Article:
False reports that Angola has become the first country in the world to ban Islam have re-emerged. The BBC's Clare Spencer asks if this is linked to the US presidential election.
"Muslims are super mad right now," writes Frank Lea in Freedom Daily.
"Angolan authorities to ban Islam, which they consider a cult, NOT a religion," continues the website Liberty Is Viral.
The story gives details of a mosque being knocked down in the Zango neighbourhood of Angola's capital, Luanda.
"They see what Muslims are doing to non-Muslims, particularly in Africa, and are taking steps to prevent it from happening in Angola," the story published by ReaganCoalition.com says.
"Maybe the USA could learn a thing or two from Angola," adds the site America First Patriots, which says 80 mosques have been bulldozed.
But the original story isn't true.
A contact in Luanda took this photograph last month of a mosque that was still functioning:
One Angolan Muslim, Adam Campos, told the BBC that in fact the Muslim community is "growing every day".
But Mr Campos says his own mosque was closed by the government a few years ago and, in the same period, some were destroyed.
This is where the misunderstanding that Islam had been banned appears to have come from.
He explains that mosques were destroyed because the government said they did not have permission to be built.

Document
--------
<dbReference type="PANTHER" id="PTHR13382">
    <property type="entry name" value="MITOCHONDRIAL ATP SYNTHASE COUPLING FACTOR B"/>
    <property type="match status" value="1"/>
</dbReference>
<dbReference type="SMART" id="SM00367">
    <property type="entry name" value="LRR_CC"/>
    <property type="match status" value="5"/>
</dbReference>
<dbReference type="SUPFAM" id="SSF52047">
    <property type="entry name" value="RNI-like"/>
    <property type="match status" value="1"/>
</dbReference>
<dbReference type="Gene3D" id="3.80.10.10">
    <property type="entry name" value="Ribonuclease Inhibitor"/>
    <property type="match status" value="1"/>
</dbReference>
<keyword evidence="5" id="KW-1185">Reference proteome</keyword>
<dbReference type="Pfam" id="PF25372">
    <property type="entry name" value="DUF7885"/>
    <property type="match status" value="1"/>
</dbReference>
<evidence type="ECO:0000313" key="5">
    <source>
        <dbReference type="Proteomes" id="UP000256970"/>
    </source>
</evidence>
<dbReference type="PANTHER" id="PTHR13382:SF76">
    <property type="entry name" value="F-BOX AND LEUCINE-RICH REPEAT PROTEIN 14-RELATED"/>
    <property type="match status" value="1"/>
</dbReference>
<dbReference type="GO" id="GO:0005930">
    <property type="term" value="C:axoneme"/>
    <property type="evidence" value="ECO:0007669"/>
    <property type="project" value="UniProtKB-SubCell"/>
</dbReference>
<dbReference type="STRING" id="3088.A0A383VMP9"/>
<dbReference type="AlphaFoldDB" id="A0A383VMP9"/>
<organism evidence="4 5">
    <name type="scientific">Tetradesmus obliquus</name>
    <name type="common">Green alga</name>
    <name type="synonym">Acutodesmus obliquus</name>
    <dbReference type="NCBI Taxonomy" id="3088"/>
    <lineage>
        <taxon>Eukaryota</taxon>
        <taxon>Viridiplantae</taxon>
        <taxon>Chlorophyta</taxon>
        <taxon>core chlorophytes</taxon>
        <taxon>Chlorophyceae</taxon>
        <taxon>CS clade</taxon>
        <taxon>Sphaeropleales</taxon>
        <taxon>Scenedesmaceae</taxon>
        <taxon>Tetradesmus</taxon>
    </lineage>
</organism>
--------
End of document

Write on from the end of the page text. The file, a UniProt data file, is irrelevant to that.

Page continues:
He adds that not all of them were closed, and he went to other ones to pray, although sometimes people chose to worship outside his closed mosque.
Then, after a few months, and lawyers had got involved, his three-floor mosque in the Hoji-ya-Henda area of Luanda was re-opened.
"Islam is not banned in Angola, we face some difficulty like other minority religious groups, because we are not recognised by the government."
Now "things are calm, and I hope they continue this way" he says.
A group in London was so outraged that they held a protest outside the Angolan embassy, which photographer Peter Marshall documented.
The South Africa newspaper the Daily Maverick busted the myth shortly after it first emerged.
"No" it said "Angola has not 'banned Islam'. It's a little more complicated than that".
Many, including the Daily Mail, quoted Angola's Culture Minister Rosa Cruz e Silva as saying that mosques would be closed until further notice.
One detail, which gave the story more credence, was that the government had denied a Muslim group's applications for legal recognition.
This does appear to be correct.
It is what Mr Campos was referring to when he said that Islam was not recognised by the government.
However, it does not appear to be specifically anti-Muslim as a lot of other religious groups are also not recognised.
More about Angola
- The country came out of a 27-year civil war in 2002 which saw intervention from the former Soviet Union, Cuba, the US and apartheid South Africa
- 98% of bridges (more than 300), 80% of factories and schools, 60% of hospitals and most of roads destroyed in the war
- Angola was the world's fastest growing economy from 2000-10 mainly on the back of its prodigious oil wealth